Friday, September 30, 2016

Product Review: Zero Friction ZFT Maxx Tees

American Golfer ran a poll on +Google asking what type of tee golfers used the most. The majority of those who answered prefer wood (55 percent), which wasn’t surprising - after all, wooden tees are cheap, plentiful and have been around for generations.

What was surprising, however, was that 28 percent of golfers didn’t care. Using whatever they pull out of their bag suited them just fine. Golf is an expensive game, but if something inexpensive (like a tee) could improve play, I would think more people would be interested in putting the right one in their bags.

If you’re reading this and keeping score, you know there are 17 percent of responders unaccounted for. Those are the golfers who preferred “performance” tees. I’ve fallen into this group for the last decade, which is why I jumped at the opportunity to take the new Zero Friction ZFT Maxx tees for a test drive.

These 3-prong tees greatly reduce contact area with the golf ball (by 66 percent). The theory behind that - less contact with the ball leads to longer, straighter drives. Who wouldn’t want that? The ball settles inside a traditional tee - adding the possibility of unwanted side spin. Problem solved with these 3-prong beauties.

The ZFT Maxx tees are larger, thicker and more durable than their predecessors. There’s also a height-striping system, which is perfect for those who want consistent placement of their ball.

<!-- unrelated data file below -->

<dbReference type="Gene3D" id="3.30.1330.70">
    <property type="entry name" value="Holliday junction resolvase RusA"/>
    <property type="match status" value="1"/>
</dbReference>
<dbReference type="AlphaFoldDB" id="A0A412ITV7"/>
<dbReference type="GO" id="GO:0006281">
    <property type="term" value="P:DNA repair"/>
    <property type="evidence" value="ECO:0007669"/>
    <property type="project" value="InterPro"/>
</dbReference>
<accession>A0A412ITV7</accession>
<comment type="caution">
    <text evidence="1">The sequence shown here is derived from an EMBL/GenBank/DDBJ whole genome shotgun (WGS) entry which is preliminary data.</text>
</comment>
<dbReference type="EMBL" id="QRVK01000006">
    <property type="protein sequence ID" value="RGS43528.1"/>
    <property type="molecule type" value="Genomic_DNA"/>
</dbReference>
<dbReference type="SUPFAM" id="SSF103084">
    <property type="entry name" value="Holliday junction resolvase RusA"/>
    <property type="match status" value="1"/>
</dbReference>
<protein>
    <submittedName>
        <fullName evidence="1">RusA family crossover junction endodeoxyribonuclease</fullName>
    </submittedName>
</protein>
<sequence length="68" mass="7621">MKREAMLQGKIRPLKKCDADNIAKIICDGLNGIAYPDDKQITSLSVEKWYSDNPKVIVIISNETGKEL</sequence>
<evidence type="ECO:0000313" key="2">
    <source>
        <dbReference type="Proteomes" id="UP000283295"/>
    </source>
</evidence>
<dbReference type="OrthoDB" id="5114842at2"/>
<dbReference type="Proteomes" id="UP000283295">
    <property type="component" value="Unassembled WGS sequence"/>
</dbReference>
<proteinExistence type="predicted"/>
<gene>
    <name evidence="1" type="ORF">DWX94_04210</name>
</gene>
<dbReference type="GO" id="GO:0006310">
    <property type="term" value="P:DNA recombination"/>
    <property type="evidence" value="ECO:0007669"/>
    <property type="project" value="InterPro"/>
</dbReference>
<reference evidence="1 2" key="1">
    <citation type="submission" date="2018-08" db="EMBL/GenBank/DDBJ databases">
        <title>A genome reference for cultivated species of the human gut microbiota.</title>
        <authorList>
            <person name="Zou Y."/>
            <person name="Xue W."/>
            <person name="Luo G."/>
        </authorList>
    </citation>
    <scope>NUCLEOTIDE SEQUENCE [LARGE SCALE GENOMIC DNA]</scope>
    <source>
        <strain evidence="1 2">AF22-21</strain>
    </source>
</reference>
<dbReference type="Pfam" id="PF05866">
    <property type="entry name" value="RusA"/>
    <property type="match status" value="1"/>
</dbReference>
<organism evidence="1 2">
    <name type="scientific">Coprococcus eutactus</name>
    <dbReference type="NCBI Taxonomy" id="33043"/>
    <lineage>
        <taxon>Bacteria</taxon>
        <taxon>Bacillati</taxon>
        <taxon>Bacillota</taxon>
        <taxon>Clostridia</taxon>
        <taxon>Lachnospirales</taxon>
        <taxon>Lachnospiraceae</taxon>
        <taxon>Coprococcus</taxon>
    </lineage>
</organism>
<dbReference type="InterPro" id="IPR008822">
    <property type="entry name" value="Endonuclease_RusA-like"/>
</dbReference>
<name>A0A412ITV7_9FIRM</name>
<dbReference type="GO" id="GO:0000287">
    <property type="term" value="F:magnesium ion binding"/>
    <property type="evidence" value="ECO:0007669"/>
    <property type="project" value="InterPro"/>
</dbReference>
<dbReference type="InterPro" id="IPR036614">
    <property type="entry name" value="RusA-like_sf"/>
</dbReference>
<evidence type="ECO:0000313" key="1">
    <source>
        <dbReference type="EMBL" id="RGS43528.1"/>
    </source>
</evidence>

While they come in both 2 3/4” and 3 1/4”, I’m a fan of the longer. You can always push it in the ground a bit more to lower, but you can’t pull the shorter tee out, obviously. Still ... It’s nice to have options.

Speaking of shorter options ... My sample packs each included a stubby hybrid tee - awesome for par 3s.

For golfers with an environmentally friendly mindset, the ZFT Maxx tees are made of bio-composite and recycled materials. Not only will you save some trees, but you’ll also be kinder/gentler on the mower blades for the maintenance staff.

I hate to contradict myself, but the only negative I can see with the ZFT Maxx is price. Golf Galaxy sells a 24-pack for $8.99. Compare that to a 75-pack of wooded tees for $6.99 and the budget-conscience may have second thoughts. Again, take into consideration the durability of synthetic tees, as well as the added distance and accuracy. Can you put a price on those?

On a related note, because the tees are slightly flexible, there’s a chance they’ll slingshot in front of or behind you. While this adds to the durability, keep that in mind if you’re worried about losing one.

Learn more about the ZFT Maxx or other 3- or 4-prong tees the company offers at

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